Liverpool manager Brendan Rodgers has thrown his support behind Greg Dyke's controversial plan to introduce Premier League B teams into a new 'League Three' from 2016/17.
Football Association chairman Dyke has found himself facing a furious backlash for the plan, which was one of a host of England Commission proposals unveiled on Thursday aimed at boosting the number of English players at the top of club football.
However, Rodgers has bucked the trend of criticism by revealing it is an idea he has long been a "big advocate of".
The 41-year-old, who spent much of his early coaching career overseeing youth development at Reading and Chelsea, told TalkSPORT: "It's something that I've thought for years that should happen. It's one I'm a big advocate of.
"I've worked in development for nearly 15 years and I look at the investment; there's a huge investment that's been put into young players in this country, and there's a huge investment that's been put into coaching.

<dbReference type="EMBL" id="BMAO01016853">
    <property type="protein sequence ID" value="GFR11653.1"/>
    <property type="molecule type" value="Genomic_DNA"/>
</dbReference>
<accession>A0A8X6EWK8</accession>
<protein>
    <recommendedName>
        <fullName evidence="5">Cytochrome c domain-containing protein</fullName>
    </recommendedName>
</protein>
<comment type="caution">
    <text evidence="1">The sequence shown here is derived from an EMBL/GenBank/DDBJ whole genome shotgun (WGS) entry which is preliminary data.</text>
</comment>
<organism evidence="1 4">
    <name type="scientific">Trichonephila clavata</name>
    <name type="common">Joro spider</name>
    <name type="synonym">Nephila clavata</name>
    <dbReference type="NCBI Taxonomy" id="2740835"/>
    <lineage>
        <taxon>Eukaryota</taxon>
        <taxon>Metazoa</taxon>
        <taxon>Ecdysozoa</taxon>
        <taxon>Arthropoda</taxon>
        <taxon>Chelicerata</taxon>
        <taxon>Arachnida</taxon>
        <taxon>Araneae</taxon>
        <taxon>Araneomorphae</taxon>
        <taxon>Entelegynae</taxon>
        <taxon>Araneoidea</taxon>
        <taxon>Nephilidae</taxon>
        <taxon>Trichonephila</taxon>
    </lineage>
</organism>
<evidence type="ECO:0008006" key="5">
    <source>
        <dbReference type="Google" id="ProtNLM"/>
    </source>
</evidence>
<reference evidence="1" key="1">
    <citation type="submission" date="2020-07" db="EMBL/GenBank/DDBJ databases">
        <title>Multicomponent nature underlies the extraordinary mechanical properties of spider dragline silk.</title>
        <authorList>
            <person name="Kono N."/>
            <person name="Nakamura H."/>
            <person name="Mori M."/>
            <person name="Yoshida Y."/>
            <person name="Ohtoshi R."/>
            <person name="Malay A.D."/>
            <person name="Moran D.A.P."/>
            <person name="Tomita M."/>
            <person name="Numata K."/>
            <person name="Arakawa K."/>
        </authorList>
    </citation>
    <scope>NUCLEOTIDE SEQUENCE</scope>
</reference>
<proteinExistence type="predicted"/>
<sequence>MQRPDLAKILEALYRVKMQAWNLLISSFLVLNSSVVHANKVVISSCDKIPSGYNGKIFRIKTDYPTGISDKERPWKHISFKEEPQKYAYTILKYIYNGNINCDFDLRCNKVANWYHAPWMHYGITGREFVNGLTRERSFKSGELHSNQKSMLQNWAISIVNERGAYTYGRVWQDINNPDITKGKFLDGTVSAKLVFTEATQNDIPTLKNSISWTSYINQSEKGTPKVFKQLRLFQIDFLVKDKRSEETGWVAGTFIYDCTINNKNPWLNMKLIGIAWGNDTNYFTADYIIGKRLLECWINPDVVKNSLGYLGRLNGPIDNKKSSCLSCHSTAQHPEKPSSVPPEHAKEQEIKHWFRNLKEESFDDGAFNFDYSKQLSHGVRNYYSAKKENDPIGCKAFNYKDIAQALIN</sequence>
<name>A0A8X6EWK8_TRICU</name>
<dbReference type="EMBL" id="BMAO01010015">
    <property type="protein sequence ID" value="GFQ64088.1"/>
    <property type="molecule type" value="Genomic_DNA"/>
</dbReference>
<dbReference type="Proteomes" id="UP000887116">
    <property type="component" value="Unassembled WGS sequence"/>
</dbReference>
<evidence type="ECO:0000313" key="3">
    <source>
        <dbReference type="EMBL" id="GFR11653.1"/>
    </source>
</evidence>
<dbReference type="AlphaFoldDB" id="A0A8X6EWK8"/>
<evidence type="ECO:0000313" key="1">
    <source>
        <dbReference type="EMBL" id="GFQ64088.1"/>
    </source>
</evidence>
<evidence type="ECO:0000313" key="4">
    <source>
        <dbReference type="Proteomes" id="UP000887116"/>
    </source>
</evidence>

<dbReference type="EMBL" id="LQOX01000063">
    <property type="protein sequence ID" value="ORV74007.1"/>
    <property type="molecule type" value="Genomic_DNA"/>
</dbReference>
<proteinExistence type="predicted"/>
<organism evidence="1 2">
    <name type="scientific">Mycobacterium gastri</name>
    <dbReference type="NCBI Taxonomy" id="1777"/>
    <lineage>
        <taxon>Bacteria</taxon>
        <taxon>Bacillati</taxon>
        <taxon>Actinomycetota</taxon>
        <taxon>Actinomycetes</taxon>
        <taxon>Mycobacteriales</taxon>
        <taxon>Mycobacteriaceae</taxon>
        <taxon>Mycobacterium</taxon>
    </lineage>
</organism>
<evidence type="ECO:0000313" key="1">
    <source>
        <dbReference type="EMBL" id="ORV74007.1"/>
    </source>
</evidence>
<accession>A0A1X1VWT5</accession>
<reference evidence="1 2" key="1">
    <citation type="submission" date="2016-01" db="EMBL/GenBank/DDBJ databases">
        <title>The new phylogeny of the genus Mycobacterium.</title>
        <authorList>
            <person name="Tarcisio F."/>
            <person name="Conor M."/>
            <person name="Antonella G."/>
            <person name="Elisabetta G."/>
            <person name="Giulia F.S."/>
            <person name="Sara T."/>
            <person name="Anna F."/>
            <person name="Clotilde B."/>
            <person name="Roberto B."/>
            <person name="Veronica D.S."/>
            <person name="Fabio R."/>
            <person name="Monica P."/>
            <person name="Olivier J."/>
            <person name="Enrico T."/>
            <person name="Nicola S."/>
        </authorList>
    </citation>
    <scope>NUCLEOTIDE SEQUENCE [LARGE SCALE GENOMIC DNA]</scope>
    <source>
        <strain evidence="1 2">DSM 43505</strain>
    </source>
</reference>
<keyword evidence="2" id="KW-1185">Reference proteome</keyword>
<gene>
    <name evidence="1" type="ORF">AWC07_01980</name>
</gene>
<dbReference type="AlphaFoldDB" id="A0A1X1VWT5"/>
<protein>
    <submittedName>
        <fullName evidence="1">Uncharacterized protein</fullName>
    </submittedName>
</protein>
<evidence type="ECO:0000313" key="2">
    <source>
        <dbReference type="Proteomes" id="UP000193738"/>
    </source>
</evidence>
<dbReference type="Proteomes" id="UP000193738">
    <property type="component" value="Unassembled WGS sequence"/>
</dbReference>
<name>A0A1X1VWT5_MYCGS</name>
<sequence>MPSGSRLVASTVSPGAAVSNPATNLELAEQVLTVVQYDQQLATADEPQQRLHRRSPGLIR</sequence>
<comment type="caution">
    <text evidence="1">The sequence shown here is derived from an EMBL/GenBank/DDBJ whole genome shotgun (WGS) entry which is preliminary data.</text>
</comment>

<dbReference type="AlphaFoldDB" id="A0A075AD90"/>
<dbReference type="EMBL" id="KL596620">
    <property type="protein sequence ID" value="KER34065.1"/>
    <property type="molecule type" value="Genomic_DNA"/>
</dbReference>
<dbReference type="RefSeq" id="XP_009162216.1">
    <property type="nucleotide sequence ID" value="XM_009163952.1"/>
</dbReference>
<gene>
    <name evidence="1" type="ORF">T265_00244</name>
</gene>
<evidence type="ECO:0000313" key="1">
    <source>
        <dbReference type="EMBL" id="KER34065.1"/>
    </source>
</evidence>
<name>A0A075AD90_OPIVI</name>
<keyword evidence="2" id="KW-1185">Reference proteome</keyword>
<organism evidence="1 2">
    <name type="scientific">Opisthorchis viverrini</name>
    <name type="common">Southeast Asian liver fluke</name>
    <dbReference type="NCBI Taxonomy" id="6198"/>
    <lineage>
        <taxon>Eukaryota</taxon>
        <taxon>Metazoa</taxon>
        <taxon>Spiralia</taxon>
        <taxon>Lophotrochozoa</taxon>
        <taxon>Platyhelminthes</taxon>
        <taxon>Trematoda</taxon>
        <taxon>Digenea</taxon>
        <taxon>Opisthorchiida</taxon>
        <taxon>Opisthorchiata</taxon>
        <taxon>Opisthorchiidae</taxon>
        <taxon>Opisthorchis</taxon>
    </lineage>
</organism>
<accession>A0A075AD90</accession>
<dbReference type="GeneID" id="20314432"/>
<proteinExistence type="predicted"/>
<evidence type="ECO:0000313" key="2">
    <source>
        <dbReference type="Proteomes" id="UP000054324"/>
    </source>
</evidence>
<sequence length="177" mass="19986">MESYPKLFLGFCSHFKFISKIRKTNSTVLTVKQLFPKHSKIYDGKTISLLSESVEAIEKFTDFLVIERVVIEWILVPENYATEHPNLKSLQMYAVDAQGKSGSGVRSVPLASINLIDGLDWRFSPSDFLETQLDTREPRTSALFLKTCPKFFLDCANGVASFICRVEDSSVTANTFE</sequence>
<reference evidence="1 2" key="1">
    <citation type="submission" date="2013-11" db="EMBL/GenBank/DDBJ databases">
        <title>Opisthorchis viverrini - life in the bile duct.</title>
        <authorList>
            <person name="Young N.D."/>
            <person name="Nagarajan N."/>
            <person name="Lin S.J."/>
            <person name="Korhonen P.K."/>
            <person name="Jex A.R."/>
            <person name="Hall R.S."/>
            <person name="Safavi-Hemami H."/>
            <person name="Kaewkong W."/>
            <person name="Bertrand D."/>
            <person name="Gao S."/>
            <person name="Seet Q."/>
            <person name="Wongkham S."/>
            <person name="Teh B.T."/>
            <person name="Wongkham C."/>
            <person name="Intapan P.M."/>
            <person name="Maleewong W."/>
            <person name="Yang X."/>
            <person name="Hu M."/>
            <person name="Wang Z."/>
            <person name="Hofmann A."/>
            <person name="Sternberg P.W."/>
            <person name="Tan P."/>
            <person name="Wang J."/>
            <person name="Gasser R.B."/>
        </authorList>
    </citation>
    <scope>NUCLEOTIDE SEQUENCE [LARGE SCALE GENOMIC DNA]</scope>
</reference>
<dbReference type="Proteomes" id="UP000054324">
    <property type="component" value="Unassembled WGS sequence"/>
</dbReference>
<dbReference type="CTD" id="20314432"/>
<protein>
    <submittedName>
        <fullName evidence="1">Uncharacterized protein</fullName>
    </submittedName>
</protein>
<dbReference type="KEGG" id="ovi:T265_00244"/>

"We're talking 300-odd million pounds in coaching for young players to come through, and yet we look at the numbers and the stats and they'll tell you that there's only over 30 per cent of young (English) players that are getting an opportunity in what is the most competitive league in the world, so we have to find a way to give them the opportunity."
He continued: "Because as much as what we've done with the schedule of the under-21s, it doesn't bring the competition, the competitive nature, that's required for you as a manager to assess a young player.
"People will always talk about the tradition of the game here in this country, but one of the things that's most constant is change and you have to look at ways in which you can be better and giving young players a chance. And I think that the B league, however it is formed, is something that's very important to give young players that competitive football."
Rodgers believes change needs to happen as, at present, he feels that young players are simply being "paid to fail" due to lack of opportunities.
He added: "We've got to create an environment where young players are really striving, they see that there's a reward there. Because I think in this country what's happening with young players is we're paying them to fail.
"That's clear in the numbers, because there's not so many coming through.
"And it's not about talent, I've worked with European players and British players all my life, and British players are technically as good as any players in the world, but what we do have to do is find the opportunity for them and give them hope that they are going to get that chance, and I think playing in B football gives them that opportunity."
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